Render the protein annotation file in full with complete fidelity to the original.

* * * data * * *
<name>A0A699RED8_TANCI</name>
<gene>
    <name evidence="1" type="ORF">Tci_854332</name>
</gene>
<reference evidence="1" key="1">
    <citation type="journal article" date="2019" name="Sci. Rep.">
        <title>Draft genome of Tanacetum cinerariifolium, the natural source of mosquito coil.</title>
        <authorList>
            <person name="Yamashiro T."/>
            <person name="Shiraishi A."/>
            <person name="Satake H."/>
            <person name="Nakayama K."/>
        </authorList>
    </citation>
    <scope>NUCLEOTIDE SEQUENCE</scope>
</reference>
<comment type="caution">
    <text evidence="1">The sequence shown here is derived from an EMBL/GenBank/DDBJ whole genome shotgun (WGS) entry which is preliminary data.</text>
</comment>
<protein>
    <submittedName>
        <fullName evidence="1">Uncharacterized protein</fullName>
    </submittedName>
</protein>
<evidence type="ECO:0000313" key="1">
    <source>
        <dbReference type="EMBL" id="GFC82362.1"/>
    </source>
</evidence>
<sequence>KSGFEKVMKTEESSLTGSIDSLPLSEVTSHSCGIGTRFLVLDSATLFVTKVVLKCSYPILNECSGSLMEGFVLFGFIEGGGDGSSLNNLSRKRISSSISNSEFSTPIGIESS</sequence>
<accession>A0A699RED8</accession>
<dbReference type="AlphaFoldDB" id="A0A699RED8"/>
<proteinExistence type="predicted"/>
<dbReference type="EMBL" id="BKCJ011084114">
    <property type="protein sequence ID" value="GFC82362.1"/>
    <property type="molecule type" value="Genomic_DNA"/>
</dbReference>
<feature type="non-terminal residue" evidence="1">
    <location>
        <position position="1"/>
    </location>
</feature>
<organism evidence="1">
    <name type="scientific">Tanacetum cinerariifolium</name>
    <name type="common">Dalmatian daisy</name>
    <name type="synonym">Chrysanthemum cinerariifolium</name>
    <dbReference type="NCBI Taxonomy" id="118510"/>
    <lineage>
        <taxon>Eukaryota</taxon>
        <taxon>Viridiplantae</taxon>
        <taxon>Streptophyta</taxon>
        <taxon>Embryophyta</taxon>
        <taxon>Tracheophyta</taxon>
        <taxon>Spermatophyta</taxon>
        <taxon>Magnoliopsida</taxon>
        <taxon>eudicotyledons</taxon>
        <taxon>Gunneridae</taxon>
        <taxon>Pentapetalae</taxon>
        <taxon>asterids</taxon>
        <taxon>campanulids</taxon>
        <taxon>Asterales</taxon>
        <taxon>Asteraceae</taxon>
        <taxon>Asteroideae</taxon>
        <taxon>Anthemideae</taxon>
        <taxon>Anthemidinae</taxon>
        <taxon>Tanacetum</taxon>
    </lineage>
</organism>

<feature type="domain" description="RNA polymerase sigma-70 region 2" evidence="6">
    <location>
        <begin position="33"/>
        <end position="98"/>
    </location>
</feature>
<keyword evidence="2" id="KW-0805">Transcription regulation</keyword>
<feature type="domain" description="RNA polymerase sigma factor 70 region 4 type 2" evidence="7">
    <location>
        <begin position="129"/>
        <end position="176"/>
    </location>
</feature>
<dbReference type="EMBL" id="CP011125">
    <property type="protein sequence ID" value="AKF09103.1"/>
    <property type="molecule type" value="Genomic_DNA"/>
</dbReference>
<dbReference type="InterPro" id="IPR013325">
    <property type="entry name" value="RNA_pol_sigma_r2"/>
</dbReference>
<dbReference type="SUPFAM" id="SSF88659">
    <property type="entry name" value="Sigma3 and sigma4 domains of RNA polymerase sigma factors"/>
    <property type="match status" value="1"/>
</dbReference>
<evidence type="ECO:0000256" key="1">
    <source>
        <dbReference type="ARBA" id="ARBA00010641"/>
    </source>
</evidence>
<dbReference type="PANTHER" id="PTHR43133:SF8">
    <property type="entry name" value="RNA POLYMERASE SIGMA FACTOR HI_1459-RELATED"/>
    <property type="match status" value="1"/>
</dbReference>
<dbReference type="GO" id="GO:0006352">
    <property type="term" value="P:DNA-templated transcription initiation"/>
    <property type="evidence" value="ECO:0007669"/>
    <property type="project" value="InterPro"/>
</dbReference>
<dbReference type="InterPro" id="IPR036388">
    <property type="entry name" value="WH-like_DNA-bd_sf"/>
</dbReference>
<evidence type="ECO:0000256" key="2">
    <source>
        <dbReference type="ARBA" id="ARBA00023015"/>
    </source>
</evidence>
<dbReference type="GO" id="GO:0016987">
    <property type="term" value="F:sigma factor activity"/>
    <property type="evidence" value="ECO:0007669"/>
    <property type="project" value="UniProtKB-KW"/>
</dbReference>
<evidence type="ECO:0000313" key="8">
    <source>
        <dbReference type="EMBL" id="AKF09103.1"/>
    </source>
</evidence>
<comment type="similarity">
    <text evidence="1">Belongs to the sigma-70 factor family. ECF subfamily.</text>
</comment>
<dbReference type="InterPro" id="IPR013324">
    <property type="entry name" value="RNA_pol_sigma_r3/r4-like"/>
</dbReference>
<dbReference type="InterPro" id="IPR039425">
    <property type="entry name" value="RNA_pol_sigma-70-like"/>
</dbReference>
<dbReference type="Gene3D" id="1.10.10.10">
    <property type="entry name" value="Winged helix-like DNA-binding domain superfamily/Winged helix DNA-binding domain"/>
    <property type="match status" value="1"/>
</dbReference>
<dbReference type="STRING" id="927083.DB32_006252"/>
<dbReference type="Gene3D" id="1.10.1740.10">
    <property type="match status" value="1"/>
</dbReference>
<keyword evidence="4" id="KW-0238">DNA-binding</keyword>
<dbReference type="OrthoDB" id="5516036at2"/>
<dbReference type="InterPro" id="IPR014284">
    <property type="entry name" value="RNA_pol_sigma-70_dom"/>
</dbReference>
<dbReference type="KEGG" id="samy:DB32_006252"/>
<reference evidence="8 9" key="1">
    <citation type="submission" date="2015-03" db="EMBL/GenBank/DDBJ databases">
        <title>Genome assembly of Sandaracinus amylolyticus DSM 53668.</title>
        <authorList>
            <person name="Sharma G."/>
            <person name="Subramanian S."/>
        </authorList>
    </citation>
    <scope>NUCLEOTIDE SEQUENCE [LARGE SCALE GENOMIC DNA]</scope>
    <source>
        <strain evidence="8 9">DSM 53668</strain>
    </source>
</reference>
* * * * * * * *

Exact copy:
<name>A0A699RED8_TANCI</name>
<gene>
    <name evidence="1" type="ORF">Tci_854332</name>
</gene>
<reference evidence="1" key="1">
    <citation type="journal article" date="2019" name="Sci. Rep.">
        <title>Draft genome of Tanacetum cinerariifolium, the natural source of mosquito coil.</title>
        <authorList>
            <person name="Yamashiro T."/>
            <person name="Shiraishi A."/>
            <person name="Satake H."/>
            <person name="Nakayama K."/>
        </authorList>
    </citation>
    <scope>NUCLEOTIDE SEQUENCE</scope>
</reference>
<comment type="caution">
    <text evidence="1">The sequence shown here is derived from an EMBL/GenBank/DDBJ whole genome shotgun (WGS) entry which is preliminary data.</text>
</comment>
<protein>
    <submittedName>
        <fullName evidence="1">Uncharacterized protein</fullName>
    </submittedName>
</protein>
<evidence type="ECO:0000313" key="1">
    <source>
        <dbReference type="EMBL" id="GFC82362.1"/>
    </source>
</evidence>
<sequence>KSGFEKVMKTEESSLTGSIDSLPLSEVTSHSCGIGTRFLVLDSATLFVTKVVLKCSYPILNECSGSLMEGFVLFGFIEGGGDGSSLNNLSRKRISSSISNSEFSTPIGIESS</sequence>
<accession>A0A699RED8</accession>
<dbReference type="AlphaFoldDB" id="A0A699RED8"/>
<proteinExistence type="predicted"/>
<dbReference type="EMBL" id="BKCJ011084114">
    <property type="protein sequence ID" value="GFC82362.1"/>
    <property type="molecule type" value="Genomic_DNA"/>
</dbReference>
<feature type="non-terminal residue" evidence="1">
    <location>
        <position position="1"/>
    </location>
</feature>
<organism evidence="1">
    <name type="scientific">Tanacetum cinerariifolium</name>
    <name type="common">Dalmatian daisy</name>
    <name type="synonym">Chrysanthemum cinerariifolium</name>
    <dbReference type="NCBI Taxonomy" id="118510"/>
    <lineage>
        <taxon>Eukaryota</taxon>
        <taxon>Viridiplantae</taxon>
        <taxon>Streptophyta</taxon>
        <taxon>Embryophyta</taxon>
        <taxon>Tracheophyta</taxon>
        <taxon>Spermatophyta</taxon>
        <taxon>Magnoliopsida</taxon>
        <taxon>eudicotyledons</taxon>
        <taxon>Gunneridae</taxon>
        <taxon>Pentapetalae</taxon>
        <taxon>asterids</taxon>
        <taxon>campanulids</taxon>
        <taxon>Asterales</taxon>
        <taxon>Asteraceae</taxon>
        <taxon>Asteroideae</taxon>
        <taxon>Anthemideae</taxon>
        <taxon>Anthemidinae</taxon>
        <taxon>Tanacetum</taxon>
    </lineage>
</organism>

<feature type="domain" description="RNA polymerase sigma-70 region 2" evidence="6">
    <location>
        <begin position="33"/>
        <end position="98"/>
    </location>
</feature>
<keyword evidence="2" id="KW-0805">Transcription regulation</keyword>
<feature type="domain" description="RNA polymerase sigma factor 70 region 4 type 2" evidence="7">
    <location>
        <begin position="129"/>
        <end position="176"/>
    </location>
</feature>
<dbReference type="EMBL" id="CP011125">
    <property type="protein sequence ID" value="AKF09103.1"/>
    <property type="molecule type" value="Genomic_DNA"/>
</dbReference>
<dbReference type="InterPro" id="IPR013325">
    <property type="entry name" value="RNA_pol_sigma_r2"/>
</dbReference>
<dbReference type="SUPFAM" id="SSF88659">
    <property type="entry name" value="Sigma3 and sigma4 domains of RNA polymerase sigma factors"/>
    <property type="match status" value="1"/>
</dbReference>
<evidence type="ECO:0000256" key="1">
    <source>
        <dbReference type="ARBA" id="ARBA00010641"/>
    </source>
</evidence>
<dbReference type="PANTHER" id="PTHR43133:SF8">
    <property type="entry name" value="RNA POLYMERASE SIGMA FACTOR HI_1459-RELATED"/>
    <property type="match status" value="1"/>
</dbReference>
<dbReference type="GO" id="GO:0006352">
    <property type="term" value="P:DNA-templated transcription initiation"/>
    <property type="evidence" value="ECO:0007669"/>
    <property type="project" value="InterPro"/>
</dbReference>
<dbReference type="InterPro" id="IPR036388">
    <property type="entry name" value="WH-like_DNA-bd_sf"/>
</dbReference>
<evidence type="ECO:0000256" key="2">
    <source>
        <dbReference type="ARBA" id="ARBA00023015"/>
    </source>
</evidence>
<dbReference type="GO" id="GO:0016987">
    <property type="term" value="F:sigma factor activity"/>
    <property type="evidence" value="ECO:0007669"/>
    <property type="project" value="UniProtKB-KW"/>
</dbReference>
<evidence type="ECO:0000313" key="8">
    <source>
        <dbReference type="EMBL" id="AKF09103.1"/>
    </source>
</evidence>
<comment type="similarity">
    <text evidence="1">Belongs to the sigma-70 factor family. ECF subfamily.</text>
</comment>
<dbReference type="InterPro" id="IPR013324">
    <property type="entry name" value="RNA_pol_sigma_r3/r4-like"/>
</dbReference>
<dbReference type="InterPro" id="IPR039425">
    <property type="entry name" value="RNA_pol_sigma-70-like"/>
</dbReference>
<dbReference type="Gene3D" id="1.10.10.10">
    <property type="entry name" value="Winged helix-like DNA-binding domain superfamily/Winged helix DNA-binding domain"/>
    <property type="match status" value="1"/>
</dbReference>
<dbReference type="STRING" id="927083.DB32_006252"/>
<dbReference type="Gene3D" id="1.10.1740.10">
    <property type="match status" value="1"/>
</dbReference>
<keyword evidence="4" id="KW-0238">DNA-binding</keyword>
<dbReference type="OrthoDB" id="5516036at2"/>
<dbReference type="InterPro" id="IPR014284">
    <property type="entry name" value="RNA_pol_sigma-70_dom"/>
</dbReference>
<dbReference type="KEGG" id="samy:DB32_006252"/>
<reference evidence="8 9" key="1">
    <citation type="submission" date="2015-03" db="EMBL/GenBank/DDBJ databases">
        <title>Genome assembly of Sandaracinus amylolyticus DSM 53668.</title>
        <authorList>
            <person name="Sharma G."/>
            <person name="Subramanian S."/>
        </authorList>
    </citation>
    <scope>NUCLEOTIDE SEQUENCE [LARGE SCALE GENOMIC DNA]</scope>
    <source>
        <strain evidence="8 9">DSM 53668</strain>
    </source>
</reference>